In France, Isabella speaks to Prince Edward. She laments that the French king and nobles have failed to support her. The Prince urges her to return to Edward II and trust in his ability to win his father's favor. Isabella, however, says that she and her husband now “jar” together too much to ever be reunited, and wonders aloud what will become of her.
Because Prince Edward will eventually emerge as the King of England, the play works to establish his legitimacy early on by having him demonstrate his allegiance to Edward II. Because Edward II is both Prince Edward's father and the crowned king, the Prince's declaration serves as a double display of loyalty to both family and the rule of law. The Prince's youth helps in this respect, because while it is true that Edward II has himself arguably flouted the law as king, his son is at this point too young to be implicated in Edward's actions or possibly even to fully understand them.
Sir John, a nobleman from modern-day Belgium, enters and greets Isabella. He invites her and Prince Edward to come with him to his home in Hainault, where they can “shake of all [their] fortunes equally.” Prince Edward agrees, provided Isabella does as well, because he is determined not to leave her side until he is old enough to challenge Spencer Junior. Isabella, for her part, remarks proudly on how hopeful her son makes her and agrees to go to Hainault. At that moment, however, she notices Kent and Mortimer Junior entering.
Prince Edward's remarks here continue to demonstrate his worthiness as a successor to the English throne. Despite his devotion to his family, it is clear that he will not tolerate behavior that threatens the welfare of the kingdom: his remarks about Spencer foreshadow his ultimate execution of Mortimer Junior, who similarly functions as the favorite of a member of the royal family (i.e. Isabella).
Isabella is surprised to see Kent and Mortimer Junior, whom she had heard were dead. Mortimer, however, explains that he is "reserved for better hap," and has escaped in order to help crown Prince Edward the king of England. This upsets the Prince but pleases Isabella, though she hastens to add that their attempts to find allies in France have been unsuccessful. Mortimer reassures her, saying that “right makes room / Where weapons want”: although he admits that Warwick and Lancaster are dead, he assures her that they still have friends in England. Kent interjects that he wishes peace were restored and Edward II “reclaimed” (i.e. subdued), but Mortimer Junior brushes this aside, arguing that Edward can only ever be made to accept their terms “by the sword.”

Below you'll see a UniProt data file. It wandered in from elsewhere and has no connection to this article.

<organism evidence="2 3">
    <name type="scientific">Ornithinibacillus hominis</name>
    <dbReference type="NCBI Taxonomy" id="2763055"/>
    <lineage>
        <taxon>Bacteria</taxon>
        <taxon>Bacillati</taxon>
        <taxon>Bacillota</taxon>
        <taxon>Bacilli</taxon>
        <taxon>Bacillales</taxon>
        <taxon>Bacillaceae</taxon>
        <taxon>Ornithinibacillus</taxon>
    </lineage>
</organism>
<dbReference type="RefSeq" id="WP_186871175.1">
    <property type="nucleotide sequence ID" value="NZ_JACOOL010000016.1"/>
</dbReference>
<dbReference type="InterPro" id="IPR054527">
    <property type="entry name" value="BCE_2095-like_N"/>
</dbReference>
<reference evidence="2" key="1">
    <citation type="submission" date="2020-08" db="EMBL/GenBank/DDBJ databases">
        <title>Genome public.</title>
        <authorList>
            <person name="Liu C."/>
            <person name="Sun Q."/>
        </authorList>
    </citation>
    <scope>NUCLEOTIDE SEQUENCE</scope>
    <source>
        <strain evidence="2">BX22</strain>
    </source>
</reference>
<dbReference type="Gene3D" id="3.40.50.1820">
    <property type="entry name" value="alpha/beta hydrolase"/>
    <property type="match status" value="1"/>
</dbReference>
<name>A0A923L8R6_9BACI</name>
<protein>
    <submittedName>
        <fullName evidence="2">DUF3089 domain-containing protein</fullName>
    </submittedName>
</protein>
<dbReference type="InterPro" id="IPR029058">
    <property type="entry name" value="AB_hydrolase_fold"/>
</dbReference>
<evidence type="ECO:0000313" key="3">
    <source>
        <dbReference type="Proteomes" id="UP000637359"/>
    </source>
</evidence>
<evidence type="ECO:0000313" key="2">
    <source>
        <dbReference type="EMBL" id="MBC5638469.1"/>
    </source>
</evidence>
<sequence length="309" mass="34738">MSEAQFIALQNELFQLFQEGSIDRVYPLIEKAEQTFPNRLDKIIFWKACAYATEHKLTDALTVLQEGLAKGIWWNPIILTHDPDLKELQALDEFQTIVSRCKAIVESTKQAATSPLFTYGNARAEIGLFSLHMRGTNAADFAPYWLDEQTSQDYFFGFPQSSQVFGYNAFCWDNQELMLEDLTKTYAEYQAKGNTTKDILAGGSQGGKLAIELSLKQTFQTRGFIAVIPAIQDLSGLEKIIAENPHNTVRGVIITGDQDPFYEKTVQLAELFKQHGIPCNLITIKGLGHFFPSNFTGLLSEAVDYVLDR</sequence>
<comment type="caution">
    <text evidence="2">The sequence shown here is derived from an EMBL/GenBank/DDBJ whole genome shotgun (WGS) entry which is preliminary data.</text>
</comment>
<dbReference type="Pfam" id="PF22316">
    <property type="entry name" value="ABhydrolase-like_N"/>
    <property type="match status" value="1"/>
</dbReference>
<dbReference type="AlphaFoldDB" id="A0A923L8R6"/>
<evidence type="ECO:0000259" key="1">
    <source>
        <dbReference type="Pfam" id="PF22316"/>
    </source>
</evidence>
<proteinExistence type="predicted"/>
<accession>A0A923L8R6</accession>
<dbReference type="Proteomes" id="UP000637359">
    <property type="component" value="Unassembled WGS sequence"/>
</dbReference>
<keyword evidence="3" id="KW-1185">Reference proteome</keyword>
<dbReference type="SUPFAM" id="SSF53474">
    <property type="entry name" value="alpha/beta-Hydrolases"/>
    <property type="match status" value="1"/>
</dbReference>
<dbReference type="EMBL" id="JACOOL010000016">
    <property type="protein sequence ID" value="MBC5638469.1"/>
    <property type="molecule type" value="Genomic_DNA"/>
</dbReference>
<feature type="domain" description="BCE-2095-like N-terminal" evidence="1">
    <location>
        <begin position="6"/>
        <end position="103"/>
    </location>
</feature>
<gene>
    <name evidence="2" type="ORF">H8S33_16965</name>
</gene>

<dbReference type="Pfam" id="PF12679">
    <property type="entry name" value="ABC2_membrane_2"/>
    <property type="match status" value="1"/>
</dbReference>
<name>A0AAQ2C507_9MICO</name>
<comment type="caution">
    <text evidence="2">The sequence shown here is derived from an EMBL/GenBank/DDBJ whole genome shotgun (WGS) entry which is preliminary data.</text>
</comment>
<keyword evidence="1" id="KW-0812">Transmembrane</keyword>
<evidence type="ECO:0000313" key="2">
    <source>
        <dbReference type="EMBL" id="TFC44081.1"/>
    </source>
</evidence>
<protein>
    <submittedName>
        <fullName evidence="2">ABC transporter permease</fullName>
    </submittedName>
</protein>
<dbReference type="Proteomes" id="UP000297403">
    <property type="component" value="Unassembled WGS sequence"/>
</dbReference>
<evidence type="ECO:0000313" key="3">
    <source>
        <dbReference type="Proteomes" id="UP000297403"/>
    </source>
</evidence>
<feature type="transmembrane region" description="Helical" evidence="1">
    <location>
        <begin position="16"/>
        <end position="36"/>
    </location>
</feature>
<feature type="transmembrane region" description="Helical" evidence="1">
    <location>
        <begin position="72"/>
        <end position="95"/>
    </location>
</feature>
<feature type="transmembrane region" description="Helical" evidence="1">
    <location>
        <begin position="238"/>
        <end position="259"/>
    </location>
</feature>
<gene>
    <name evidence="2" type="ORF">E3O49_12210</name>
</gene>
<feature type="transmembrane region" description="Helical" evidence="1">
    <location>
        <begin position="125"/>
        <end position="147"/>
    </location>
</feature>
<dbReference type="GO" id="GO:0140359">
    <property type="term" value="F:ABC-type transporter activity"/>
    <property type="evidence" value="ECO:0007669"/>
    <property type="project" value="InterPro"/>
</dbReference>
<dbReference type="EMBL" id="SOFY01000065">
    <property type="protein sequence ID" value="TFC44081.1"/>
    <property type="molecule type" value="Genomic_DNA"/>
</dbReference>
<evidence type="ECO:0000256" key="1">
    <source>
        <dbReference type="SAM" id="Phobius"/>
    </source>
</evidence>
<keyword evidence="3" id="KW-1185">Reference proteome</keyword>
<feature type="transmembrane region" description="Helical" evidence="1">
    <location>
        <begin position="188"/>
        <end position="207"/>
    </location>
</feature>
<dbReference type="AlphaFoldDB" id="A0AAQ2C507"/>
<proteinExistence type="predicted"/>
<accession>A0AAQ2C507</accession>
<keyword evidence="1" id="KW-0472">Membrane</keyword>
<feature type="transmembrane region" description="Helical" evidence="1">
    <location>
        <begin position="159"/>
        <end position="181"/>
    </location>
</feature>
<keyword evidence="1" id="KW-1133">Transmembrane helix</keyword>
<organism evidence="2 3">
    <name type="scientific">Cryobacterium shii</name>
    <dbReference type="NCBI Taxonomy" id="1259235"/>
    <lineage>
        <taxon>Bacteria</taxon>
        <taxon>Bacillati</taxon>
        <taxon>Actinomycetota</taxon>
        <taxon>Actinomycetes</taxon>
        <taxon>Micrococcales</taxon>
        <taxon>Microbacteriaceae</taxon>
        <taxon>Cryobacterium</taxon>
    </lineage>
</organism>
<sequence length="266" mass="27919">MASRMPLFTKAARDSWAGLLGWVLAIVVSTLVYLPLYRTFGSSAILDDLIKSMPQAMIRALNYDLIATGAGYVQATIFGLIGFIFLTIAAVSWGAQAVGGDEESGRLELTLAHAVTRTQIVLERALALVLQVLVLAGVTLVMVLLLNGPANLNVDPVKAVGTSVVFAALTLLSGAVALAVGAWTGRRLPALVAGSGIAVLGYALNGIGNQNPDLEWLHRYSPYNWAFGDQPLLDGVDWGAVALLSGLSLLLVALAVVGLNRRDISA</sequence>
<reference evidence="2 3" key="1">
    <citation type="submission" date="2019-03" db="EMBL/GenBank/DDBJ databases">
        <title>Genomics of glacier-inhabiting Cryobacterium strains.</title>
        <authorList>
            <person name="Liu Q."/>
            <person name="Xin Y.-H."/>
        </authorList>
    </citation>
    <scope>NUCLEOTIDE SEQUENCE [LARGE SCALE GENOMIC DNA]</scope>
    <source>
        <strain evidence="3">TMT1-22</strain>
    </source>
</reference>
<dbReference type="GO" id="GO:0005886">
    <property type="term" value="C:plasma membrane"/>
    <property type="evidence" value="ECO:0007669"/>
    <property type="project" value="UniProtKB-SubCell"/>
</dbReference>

Kent's words in this scene are an early sign that his allegiance is once again shifting. Mortimer interprets his wish to see Edward "reclaimed" to mean that Kent would like to see his brother change his ways but remain king—something Mortimer insists is impossible. Mortimer instead feels that war is inevitable, and assures his listeners' that the rebels will prevail: as Edward did earlier, Mortimer associates the justice of his cause with certain victory. This speaks to Mortimer's belief that his life has so far been spared because he is "reserved for better hap" (i.e. fortune). At this point in the play, Mortimer believes that an individual's ultimate fate hinges on his worthiness. This eventually proves to be untrue, since "fortune's wheel" will eventually cast down nobles, commoners, heroes, and villains indiscriminately.
Sir John urges Kent and Mortimer Junior to accompany Isabella to Hainault, where they will be able to raise both money and an army. Prince Edward predicts that Edward II will nevertheless defeat them, and Isabella scolds him for discouraging their allies. Kent and Mortimer, however, accept Sir John's proposal and praise him for helping the English Queen and nobles in a time of need.
Once again, Prince Edward's warning seems to stem at least in part from familial loyalty: his faith in his father's ability to defeat the rebels, though misplaced, helps establish the Prince as an honorable character.